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Skin Cancers

Skin cancer develops when skin cells reproduce irregularly and spread out of control. New skin cells often develop when existing skin cells are damaged or died. Cells grow quickly and develop abnormally when this system is not functioning properly.

Accumulated cells can be cancerous cells that expand to many parts of the body over time and cause a life-threatening issue if left untreated, or they can be benign cells that do not harm the body or infect the surrounding tissues. Exposure to the sun's Uv light seems to be usually what causes skin cancer.

The risk of melanoma, a form of skin cancer, is doubled by sunburns, particularly in the summer. Compared to non-Hispanic blacks and Asians, skin cancer is 30 times more common in non-Hispanic whites. For people of color, skin cancer is typically discovered later. The lymph nodes have already been affected by the malignancy in 25% of black melanoma diagnoses.

The chance of developing skin cancer considerably rises, particularly in those who work outside or spend a lot of time in the sun. People with fair eyes, blonde hair, redheads, and freckles are also more likely to develop skin cancer. Skin cancer is also influenced by genetic predisposition. People with a family history of skin cancer are more likely to develop it than those without one.

What Kinds of Skin Cancer Exist?

Basal cell carcinoma, squamous cell carcinoma, and melanoma are all types of skin cancer.

The tumor that develops from basal cells in the skin is known as basal cell carcinoma. The most typical form of skin cancer is also this one. Men are more likely than women to have it. A very significant chance of recurrence exists in those who have already experienced basal cell carcinoma once in their lives. White people are 19 times more likely to have it than Black people. Areas of the body that are exposed to sunlight are often where basal cell carcinoma develops. The risk of occurrence is also increased by exposure to radiation and arsenic.

After basal cell carcinoma, squamous cell carcinoma is the second most frequent kind of skin cancer. It happens when malignancies develop in the squamous cells of the epidermis, the skin's outer layer. It is especially common in the body parts that are exposed to the sun. The mouth, anus, or lungs are examples of cavities with a mucus layer where it can also happen. The two types of squamous cell carcinoma are cutaneous and metastatic. Only the top layer of the skin is affected by cutaneous cancer, which does not spread. It spreads to different bodily parts when it is metastatic.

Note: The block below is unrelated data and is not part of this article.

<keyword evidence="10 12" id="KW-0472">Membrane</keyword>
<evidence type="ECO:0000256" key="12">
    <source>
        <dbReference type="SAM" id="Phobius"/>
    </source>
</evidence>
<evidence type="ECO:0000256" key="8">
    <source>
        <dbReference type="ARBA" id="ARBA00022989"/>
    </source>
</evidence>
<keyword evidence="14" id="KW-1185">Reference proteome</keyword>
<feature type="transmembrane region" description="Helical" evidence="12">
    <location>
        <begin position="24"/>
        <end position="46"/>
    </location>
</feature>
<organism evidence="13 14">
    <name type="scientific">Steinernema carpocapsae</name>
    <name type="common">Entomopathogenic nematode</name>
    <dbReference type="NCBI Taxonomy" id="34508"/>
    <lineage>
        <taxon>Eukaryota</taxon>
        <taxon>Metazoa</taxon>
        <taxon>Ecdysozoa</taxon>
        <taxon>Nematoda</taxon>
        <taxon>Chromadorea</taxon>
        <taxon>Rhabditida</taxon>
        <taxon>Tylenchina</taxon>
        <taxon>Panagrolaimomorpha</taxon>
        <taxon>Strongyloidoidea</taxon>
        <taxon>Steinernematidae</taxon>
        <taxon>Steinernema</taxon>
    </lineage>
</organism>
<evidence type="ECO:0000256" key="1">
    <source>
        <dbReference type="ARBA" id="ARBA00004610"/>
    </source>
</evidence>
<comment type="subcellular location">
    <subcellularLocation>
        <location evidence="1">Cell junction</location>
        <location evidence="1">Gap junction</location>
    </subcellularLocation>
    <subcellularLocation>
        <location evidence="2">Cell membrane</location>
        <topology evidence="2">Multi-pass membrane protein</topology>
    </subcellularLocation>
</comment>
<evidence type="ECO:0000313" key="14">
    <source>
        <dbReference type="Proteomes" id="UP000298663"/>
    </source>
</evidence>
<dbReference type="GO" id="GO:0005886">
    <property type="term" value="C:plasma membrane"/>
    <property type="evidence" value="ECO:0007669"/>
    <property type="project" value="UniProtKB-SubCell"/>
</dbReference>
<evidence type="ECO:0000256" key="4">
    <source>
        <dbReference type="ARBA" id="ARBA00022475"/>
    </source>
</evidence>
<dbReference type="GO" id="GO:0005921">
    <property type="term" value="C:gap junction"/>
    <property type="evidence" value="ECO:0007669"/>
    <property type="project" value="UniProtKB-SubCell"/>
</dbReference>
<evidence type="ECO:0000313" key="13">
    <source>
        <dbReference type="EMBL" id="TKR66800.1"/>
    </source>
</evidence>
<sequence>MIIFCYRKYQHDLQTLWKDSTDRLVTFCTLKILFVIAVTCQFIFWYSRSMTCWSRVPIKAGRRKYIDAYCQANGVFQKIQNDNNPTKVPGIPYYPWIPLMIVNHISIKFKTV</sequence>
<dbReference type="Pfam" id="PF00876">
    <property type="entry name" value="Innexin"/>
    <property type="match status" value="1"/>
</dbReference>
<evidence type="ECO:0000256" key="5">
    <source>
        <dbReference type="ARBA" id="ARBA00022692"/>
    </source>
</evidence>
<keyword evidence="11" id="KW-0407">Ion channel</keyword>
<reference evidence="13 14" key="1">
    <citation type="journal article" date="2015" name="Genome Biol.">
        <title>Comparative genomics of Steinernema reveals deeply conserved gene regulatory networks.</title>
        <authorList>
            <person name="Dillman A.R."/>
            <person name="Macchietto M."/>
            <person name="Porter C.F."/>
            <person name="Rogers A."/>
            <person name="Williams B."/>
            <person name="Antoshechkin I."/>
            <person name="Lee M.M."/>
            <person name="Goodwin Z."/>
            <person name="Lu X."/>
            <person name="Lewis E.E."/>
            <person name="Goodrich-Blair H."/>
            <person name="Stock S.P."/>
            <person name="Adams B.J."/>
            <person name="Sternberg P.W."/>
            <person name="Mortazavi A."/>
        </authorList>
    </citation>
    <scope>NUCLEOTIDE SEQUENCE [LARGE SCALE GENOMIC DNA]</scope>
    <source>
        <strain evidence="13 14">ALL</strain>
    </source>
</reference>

Melanoma is not as common as basal or squamous cell cancer. However, it is much more dangerous. Especially if left untreated, it spreads to other organs in the body and causes life-threatening danger.

Apart from these, there are different types of skin cancer such as Kaposi carcinoma, Merkel cell carcinoma, sebaceous gland carcinoma and dermatofibrosarcoma protuberans, but these are very rare.

Treatment Methods

The treatment method for skin cancer varies according to the stage of the cancer. Cancers that are only on the skin surface can also be taken from cancer tissue by biopsy. In the cryotherapy method, cancerous tissue is frozen using liquid nitrogen. Afterwards, the dead cells are removed. Another treatment method is Mohs surgery. In this surgical method, the area where the tumor is taken.

Afterwards, a thin layer of cancer cells is taken and examined under a microscope. The skin is removed as a thin layer until there are no cancerous cells left. In this way, the healthy tissue around the tumor is preserved as much as possible. In skin cancer, frequently preferred treatment methods such as chemotherapy or radiotherapy can be used in other cancer types. These methods are used especially in cases where the cancer has spread to other parts of the body.

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